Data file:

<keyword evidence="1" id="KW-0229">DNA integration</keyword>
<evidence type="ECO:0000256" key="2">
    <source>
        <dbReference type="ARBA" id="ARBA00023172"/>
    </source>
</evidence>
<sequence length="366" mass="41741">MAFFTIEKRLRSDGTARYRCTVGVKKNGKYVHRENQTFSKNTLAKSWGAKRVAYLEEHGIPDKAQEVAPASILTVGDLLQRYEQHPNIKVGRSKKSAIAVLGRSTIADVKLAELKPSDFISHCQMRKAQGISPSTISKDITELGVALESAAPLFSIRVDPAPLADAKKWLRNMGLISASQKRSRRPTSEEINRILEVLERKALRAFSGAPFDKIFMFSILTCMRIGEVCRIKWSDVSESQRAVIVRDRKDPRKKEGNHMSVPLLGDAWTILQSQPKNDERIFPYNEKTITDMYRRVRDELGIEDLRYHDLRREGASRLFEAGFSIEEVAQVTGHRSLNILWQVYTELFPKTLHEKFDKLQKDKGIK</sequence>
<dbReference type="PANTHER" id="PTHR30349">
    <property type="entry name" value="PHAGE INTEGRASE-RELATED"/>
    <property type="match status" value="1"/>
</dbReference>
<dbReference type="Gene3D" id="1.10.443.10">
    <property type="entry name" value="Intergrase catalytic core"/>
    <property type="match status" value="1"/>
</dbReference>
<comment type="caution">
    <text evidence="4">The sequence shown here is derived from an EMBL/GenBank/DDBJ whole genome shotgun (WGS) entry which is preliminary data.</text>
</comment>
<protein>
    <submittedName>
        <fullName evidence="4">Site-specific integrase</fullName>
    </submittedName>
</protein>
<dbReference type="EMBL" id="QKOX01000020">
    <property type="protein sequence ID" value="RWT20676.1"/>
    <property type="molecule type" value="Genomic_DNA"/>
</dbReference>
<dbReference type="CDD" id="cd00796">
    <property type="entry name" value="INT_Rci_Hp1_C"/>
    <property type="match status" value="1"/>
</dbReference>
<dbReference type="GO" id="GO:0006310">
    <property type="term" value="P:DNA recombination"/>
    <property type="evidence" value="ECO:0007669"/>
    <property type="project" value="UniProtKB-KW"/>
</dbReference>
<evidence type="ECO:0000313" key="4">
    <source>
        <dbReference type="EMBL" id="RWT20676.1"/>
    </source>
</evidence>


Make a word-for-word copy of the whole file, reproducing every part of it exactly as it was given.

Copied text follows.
<keyword evidence="1" id="KW-0229">DNA integration</keyword>
<evidence type="ECO:0000256" key="2">
    <source>
        <dbReference type="ARBA" id="ARBA00023172"/>
    </source>
</evidence>
<sequence length="366" mass="41741">MAFFTIEKRLRSDGTARYRCTVGVKKNGKYVHRENQTFSKNTLAKSWGAKRVAYLEEHGIPDKAQEVAPASILTVGDLLQRYEQHPNIKVGRSKKSAIAVLGRSTIADVKLAELKPSDFISHCQMRKAQGISPSTISKDITELGVALESAAPLFSIRVDPAPLADAKKWLRNMGLISASQKRSRRPTSEEINRILEVLERKALRAFSGAPFDKIFMFSILTCMRIGEVCRIKWSDVSESQRAVIVRDRKDPRKKEGNHMSVPLLGDAWTILQSQPKNDERIFPYNEKTITDMYRRVRDELGIEDLRYHDLRREGASRLFEAGFSIEEVAQVTGHRSLNILWQVYTELFPKTLHEKFDKLQKDKGIK</sequence>
<dbReference type="PANTHER" id="PTHR30349">
    <property type="entry name" value="PHAGE INTEGRASE-RELATED"/>
    <property type="match status" value="1"/>
</dbReference>
<dbReference type="Gene3D" id="1.10.443.10">
    <property type="entry name" value="Intergrase catalytic core"/>
    <property type="match status" value="1"/>
</dbReference>
<comment type="caution">
    <text evidence="4">The sequence shown here is derived from an EMBL/GenBank/DDBJ whole genome shotgun (WGS) entry which is preliminary data.</text>
</comment>
<protein>
    <submittedName>
        <fullName evidence="4">Site-specific integrase</fullName>
    </submittedName>
</protein>
<dbReference type="EMBL" id="QKOX01000020">
    <property type="protein sequence ID" value="RWT20676.1"/>
    <property type="molecule type" value="Genomic_DNA"/>
</dbReference>
<dbReference type="CDD" id="cd00796">
    <property type="entry name" value="INT_Rci_Hp1_C"/>
    <property type="match status" value="1"/>
</dbReference>
<dbReference type="GO" id="GO:0006310">
    <property type="term" value="P:DNA recombination"/>
    <property type="evidence" value="ECO:0007669"/>
    <property type="project" value="UniProtKB-KW"/>
</dbReference>
<evidence type="ECO:0000313" key="4">
    <source>
        <dbReference type="EMBL" id="RWT20676.1"/>
    </source>
</evidence>